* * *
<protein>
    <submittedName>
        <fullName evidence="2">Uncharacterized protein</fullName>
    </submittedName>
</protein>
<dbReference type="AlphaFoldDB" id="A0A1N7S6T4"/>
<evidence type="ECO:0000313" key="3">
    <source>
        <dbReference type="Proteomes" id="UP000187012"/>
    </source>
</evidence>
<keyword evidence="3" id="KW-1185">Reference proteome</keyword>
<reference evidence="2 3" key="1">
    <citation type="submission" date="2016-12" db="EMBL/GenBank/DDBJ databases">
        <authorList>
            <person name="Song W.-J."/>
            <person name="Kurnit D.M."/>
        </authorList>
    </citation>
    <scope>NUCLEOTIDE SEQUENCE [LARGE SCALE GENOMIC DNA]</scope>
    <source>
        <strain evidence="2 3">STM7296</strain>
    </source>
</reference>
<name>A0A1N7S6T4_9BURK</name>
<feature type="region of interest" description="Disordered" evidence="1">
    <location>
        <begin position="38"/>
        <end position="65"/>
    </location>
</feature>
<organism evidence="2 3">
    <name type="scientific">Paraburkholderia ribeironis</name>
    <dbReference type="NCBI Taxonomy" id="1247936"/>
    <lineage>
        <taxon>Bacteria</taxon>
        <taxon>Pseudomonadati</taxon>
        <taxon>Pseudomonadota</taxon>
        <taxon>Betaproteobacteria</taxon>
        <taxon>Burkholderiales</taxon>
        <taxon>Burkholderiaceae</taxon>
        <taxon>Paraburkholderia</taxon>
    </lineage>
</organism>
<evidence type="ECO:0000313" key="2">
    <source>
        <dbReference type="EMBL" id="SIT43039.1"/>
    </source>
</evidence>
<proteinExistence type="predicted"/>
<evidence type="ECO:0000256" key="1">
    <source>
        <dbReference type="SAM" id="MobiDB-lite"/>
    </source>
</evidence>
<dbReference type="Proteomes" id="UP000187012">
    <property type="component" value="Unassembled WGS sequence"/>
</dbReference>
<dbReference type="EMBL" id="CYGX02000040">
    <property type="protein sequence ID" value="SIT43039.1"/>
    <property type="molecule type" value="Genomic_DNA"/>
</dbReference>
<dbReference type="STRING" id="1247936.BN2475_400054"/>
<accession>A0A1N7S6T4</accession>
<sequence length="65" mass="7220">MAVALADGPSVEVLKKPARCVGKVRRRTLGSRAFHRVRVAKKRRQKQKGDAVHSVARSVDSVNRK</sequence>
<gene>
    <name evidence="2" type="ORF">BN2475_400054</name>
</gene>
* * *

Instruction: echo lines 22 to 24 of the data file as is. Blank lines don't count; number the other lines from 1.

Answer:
        <strain evidence="2 3">STM7296</strain>
    </source>
</reference>